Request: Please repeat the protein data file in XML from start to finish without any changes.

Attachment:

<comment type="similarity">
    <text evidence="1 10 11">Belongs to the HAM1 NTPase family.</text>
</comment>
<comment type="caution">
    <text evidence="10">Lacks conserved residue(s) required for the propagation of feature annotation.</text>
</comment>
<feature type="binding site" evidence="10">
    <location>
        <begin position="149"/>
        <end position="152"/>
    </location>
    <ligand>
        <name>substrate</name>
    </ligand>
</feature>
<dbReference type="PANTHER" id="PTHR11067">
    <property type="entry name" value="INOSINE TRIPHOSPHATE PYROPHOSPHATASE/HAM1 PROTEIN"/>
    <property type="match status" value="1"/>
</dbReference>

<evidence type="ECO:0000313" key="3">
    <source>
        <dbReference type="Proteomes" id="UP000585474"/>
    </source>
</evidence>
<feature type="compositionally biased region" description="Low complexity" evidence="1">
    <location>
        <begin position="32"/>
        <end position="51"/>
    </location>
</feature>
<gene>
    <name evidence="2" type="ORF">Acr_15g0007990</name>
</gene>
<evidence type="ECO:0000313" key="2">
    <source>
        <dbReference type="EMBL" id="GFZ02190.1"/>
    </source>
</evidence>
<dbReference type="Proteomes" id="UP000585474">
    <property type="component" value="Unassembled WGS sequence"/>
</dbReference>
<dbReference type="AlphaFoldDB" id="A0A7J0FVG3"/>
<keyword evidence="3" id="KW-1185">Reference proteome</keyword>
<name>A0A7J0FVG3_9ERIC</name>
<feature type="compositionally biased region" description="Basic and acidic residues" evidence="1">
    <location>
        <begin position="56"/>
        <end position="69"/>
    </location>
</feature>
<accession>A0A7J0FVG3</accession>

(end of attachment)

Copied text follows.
<comment type="similarity">
    <text evidence="1 10 11">Belongs to the HAM1 NTPase family.</text>
</comment>
<comment type="caution">
    <text evidence="10">Lacks conserved residue(s) required for the propagation of feature annotation.</text>
</comment>
<feature type="binding site" evidence="10">
    <location>
        <begin position="149"/>
        <end position="152"/>
    </location>
    <ligand>
        <name>substrate</name>
    </ligand>
</feature>
<dbReference type="PANTHER" id="PTHR11067">
    <property type="entry name" value="INOSINE TRIPHOSPHATE PYROPHOSPHATASE/HAM1 PROTEIN"/>
    <property type="match status" value="1"/>
</dbReference>

<evidence type="ECO:0000313" key="3">
    <source>
        <dbReference type="Proteomes" id="UP000585474"/>
    </source>
</evidence>
<feature type="compositionally biased region" description="Low complexity" evidence="1">
    <location>
        <begin position="32"/>
        <end position="51"/>
    </location>
</feature>
<gene>
    <name evidence="2" type="ORF">Acr_15g0007990</name>
</gene>
<evidence type="ECO:0000313" key="2">
    <source>
        <dbReference type="EMBL" id="GFZ02190.1"/>
    </source>
</evidence>
<dbReference type="Proteomes" id="UP000585474">
    <property type="component" value="Unassembled WGS sequence"/>
</dbReference>
<dbReference type="AlphaFoldDB" id="A0A7J0FVG3"/>
<keyword evidence="3" id="KW-1185">Reference proteome</keyword>
<name>A0A7J0FVG3_9ERIC</name>
<feature type="compositionally biased region" description="Basic and acidic residues" evidence="1">
    <location>
        <begin position="56"/>
        <end position="69"/>
    </location>
</feature>
<accession>A0A7J0FVG3</accession>